As a partner, legal markets leader and head of global immigration at PwC, Julia Onslow-Cole handled breaking crises and long-term strategic moves.
She directed the emergency evacuation of oil and gas sector employees from Egypt, Libya and Algeria during the Arab Spring and the 2013 Algerian hostage crisis. And she led PwC in discussions that resulted in a groundbreaking alliance with Fragomen, the global immigration law firm, in 2018.
Now, Onslow-Cole has taken her practice to Fragomen, where she’s a partner in the firm’s government strategies and compliance group. She spoke to The American Lawyer about her move, the alliance and how law firms can differentiate themselves from new competitors.
You led PwC’s global immigration team for 11 years. Why move to Fragomen?
I joined PwC before it had a global immigration practice. I was just there over 11 years and I built that up to a really big global practice. A smaller part of what I did was global government liaison work. But in addition to that, at PwC, I was managing this enormous practice, and the move to Fragomen gave me an opportunity to really specialize and focus on global government strategies and compliance.
Can you talk about the day-to-day of what your new role entails?
Historically, clients had the ability to move people around the world relatively easily.
We have a perfect storm where clients are finding that the moves that they want people to make are generally short-term moves. You don’t get long-term assignments any more. You need to move very quickly in these markets and move people overseas for very short periods. You get people that are contracted, people who are not on the normal employment relationships that you’ve had before. And, on the other hand, you’ve got governments who are very protectionist about their own resident labor markets and are changing immigration laws very, very quickly.
If you overlay that with all the crises we’re seeing: not just political crises like hostages, but those sort of things that are related to weather—fog, clouds, volcanoes—then it’s a very, very difficult place to navigate.
So what we’re doing is using the deep expertise at Fragomen across the whole of the world, bringing that together for clients in proactive way, and saying, “At the moment you’re trying to move lots of people into this country, actually, we think perhaps it might be better if you use a different route, or maybe you should think about moving them into this other country. Maybe you could use this European directive to move them into, say, this part of Europe and from there you could use a different directive to move them elsewhere.”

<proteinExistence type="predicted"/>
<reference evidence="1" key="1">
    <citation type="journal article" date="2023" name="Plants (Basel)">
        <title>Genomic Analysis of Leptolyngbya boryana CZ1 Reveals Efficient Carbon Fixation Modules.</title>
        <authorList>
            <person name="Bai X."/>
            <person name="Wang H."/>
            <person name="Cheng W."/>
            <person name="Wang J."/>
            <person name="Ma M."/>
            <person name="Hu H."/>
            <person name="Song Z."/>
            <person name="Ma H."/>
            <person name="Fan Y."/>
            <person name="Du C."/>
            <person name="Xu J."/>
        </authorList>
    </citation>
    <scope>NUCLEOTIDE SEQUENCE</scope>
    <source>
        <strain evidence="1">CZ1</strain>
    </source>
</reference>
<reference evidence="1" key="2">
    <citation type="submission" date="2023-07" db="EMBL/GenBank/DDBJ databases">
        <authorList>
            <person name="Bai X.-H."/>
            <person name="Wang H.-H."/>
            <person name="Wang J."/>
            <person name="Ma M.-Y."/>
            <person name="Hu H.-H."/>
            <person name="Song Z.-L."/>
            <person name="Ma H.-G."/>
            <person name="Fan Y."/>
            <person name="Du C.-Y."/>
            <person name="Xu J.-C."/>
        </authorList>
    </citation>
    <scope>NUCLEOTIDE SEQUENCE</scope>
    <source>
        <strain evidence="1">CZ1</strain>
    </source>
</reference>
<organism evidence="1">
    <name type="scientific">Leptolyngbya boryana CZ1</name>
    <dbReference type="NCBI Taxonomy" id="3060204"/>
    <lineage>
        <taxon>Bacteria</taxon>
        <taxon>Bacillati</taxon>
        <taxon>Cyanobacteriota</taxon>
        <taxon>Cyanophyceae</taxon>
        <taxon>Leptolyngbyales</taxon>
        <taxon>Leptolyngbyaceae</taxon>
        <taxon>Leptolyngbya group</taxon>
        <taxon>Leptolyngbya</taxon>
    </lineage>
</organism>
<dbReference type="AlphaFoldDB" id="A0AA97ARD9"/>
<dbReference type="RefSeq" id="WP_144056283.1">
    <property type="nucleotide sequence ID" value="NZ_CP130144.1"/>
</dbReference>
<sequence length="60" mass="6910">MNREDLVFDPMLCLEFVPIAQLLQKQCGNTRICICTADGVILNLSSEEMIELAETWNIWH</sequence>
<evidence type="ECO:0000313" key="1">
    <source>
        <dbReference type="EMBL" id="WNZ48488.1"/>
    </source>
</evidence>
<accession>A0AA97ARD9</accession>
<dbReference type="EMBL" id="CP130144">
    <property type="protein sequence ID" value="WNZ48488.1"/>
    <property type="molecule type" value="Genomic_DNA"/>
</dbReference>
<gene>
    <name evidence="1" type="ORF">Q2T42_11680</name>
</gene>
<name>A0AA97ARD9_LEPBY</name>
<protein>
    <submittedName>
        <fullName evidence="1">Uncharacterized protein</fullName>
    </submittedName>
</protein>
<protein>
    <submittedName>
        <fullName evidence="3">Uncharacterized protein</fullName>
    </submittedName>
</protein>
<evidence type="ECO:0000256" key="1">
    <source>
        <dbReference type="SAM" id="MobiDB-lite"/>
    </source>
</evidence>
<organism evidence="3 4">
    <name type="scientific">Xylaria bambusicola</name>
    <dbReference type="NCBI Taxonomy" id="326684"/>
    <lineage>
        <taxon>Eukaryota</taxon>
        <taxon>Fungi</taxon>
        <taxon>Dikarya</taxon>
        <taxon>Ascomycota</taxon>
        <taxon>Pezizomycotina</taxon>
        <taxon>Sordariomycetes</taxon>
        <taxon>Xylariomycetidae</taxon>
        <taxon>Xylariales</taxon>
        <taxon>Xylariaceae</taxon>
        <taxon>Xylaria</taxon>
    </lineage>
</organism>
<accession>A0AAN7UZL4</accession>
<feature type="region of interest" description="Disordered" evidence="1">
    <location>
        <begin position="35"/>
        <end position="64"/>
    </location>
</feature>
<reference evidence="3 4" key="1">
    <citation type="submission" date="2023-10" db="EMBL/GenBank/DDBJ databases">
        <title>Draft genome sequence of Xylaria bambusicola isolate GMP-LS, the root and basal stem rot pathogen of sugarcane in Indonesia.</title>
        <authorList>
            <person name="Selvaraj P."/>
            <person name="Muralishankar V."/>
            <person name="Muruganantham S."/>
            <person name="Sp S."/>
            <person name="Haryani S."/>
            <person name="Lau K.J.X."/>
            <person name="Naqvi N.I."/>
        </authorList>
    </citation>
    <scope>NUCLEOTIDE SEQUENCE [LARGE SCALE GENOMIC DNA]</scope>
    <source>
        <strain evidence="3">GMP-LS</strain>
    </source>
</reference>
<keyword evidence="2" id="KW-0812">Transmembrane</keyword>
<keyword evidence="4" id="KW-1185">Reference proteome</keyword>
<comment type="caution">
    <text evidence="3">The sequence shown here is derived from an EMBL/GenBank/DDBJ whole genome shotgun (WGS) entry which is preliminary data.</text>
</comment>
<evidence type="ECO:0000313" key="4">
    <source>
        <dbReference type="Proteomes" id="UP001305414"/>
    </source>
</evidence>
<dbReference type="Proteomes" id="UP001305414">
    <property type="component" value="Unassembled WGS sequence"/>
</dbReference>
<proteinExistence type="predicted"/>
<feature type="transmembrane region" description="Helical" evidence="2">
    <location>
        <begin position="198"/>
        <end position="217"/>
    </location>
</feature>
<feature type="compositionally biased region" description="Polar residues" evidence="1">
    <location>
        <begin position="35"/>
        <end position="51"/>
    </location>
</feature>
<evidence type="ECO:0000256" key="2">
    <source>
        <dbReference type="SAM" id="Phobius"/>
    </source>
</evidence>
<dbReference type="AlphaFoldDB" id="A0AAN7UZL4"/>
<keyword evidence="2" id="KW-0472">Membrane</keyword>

Was this move something that was discussed or expected as a possibility when working on the alliance, or was this something that came up following the announcement of the alliance?
It was at the tail end of the alliance.
It’s been over four months since the alliance was announced. What has the experience been so far, and how have Fragomen’s clients responded?
Clients have responded very positively about the alliance. It’s different from the other alliances that the other Big Four [firms] have done in the sense that it’s a looser alliance, and it’s really led by clients. It gives clients the option to work with us both, in the right examples—it’s not fixed.
We feel that having something that’s more fluid—if a client wants to take the opportunity with us jointly, then they can—that is the right thing.
The market is changing so much, the environment is changing so much. We can work together in many different ways, and we’re exploring with individual clients how we can work together with them.
How do law firms, whether they are specialty firms or full service firms, compete against the Big Four’s advantages when it comes to scale and resources for investment?
I actually think that at the actual heart of it, clients want to make sure that they have really good solid legal advice.
They’re looking for deep legal expertise on a number of issues, and I think law firms have that deep legal expertise.
Should traditional law firms fear the Big Four?
The Big Four are just part of a changing landscape. Years and years ago, when I had just left university, I remember reading this sentence: “The only thing that changes is everything.”
I remember thinking, “How true that was.” There’s moments in life when everything’s really going well—just hold it at this point, please. But there’s always going to be some change. If it wasn’t the Big Four, it would be something else.
When you talk about the future of work, I always say to clients, “Agility, versatility in this world at this current time is everything.” I say that to my kids, “If you can just be agile and versatile and keep picking up new skills, and you can benefit from new experiences.”
That’s how it is. It’s not one big thing coming around the corner, like the Big Four. It’s just so many different things, isn’t it? So they’re just part of the changing landscape.
This interview has been condensed and edited for clarity.